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April 29, 2018
Having a new baby can flood you with love hormones (such as oxytocin) that will help you bond to your baby. You may not have ever loved anyone so intensely. In advertisements, all you see are new mothers blissfully cooing at their babies.
But not every mother feels this way. Having a new baby is wonderful, but it also leads to significant life stress. The stress can overwhelm you and you may feel like crying. A good cry can help, but if you feel like you are crying all the time, that you’re no longer doing the things you like to do, that you’re snapping at your partner, or you feel numb, it may mean something more serious is going on. Feeling bad for a day or two is normal if you’re back to yourself the next day. If these symptoms persist for two weeks or longer, however, they may indicate postpartum depression or related conditions.
There are some other types of negative emotions you might be experiencing.
With postpartum anxiety disorder, you may be really frightened all the time, not want to leave the house, ruminate over every possible worst-case scenario, and have trouble sleeping.
One type of anxiety disorder is postpartum obsessive-compulsive disorder (OCD). With OCD, you may have repeated and frightening thoughts of harming your baby, and may go to great lengths to keep you baby safe (e.g., like taking all the knives out of the house).
Some women develop symptoms of posttraumatic stress disorder after their births, usually because of what happened to them after their births. This is called birth-related posttraumatic stress disorder (PTSD).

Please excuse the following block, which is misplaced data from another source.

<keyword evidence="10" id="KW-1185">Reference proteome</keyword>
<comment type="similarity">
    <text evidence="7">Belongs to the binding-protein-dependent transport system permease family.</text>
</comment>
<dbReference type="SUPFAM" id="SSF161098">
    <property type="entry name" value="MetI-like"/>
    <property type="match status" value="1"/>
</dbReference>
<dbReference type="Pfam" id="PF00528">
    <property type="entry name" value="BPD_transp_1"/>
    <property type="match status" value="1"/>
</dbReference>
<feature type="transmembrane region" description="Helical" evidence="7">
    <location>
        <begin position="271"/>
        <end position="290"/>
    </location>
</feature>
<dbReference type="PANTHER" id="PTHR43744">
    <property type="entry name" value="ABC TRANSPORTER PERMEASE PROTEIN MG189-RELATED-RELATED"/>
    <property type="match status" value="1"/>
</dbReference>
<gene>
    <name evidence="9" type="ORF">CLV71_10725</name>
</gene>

The most serious of the postpartum mood disorder is postpartum psychosis. This is when mothers lose complete touch with reality and see and hear things that are not there. Psychotic episodes are often preceded by 2 or 3 days of no sleep, and the underlying condition is often bipolar disorder. If you start feeling this way, seek help immediately as there could be fatal consequences for you and your baby.
If you think you may have one or more of these conditions, please know this:
The most important thing to remember is that help is available. Talk to your support system, talk to your doctor, reach out to a lactation professional. If that is not an option, then these groups can provide guidance:
Postpartum Support International
Prevention and Treatment of Traumatic Childbirth
To view or download the Kathleen Kendall-Tackett Breastfeeding Journey, click the image above!
Information provided in blogs should not be used as a substitute for medical care or consultation.
Contributing to this blog is Dr. Kendall-Tackett, PhD, IBCLC and FAPA, and award-winning health psychologist and International Board Certified Lactation Consultant. She specializes in women's health research including breastfeeding, depression, and trauma, and has authored more than 420 articles or chapters, and is author or editor of 35 books.
Learn more about Kathleen!
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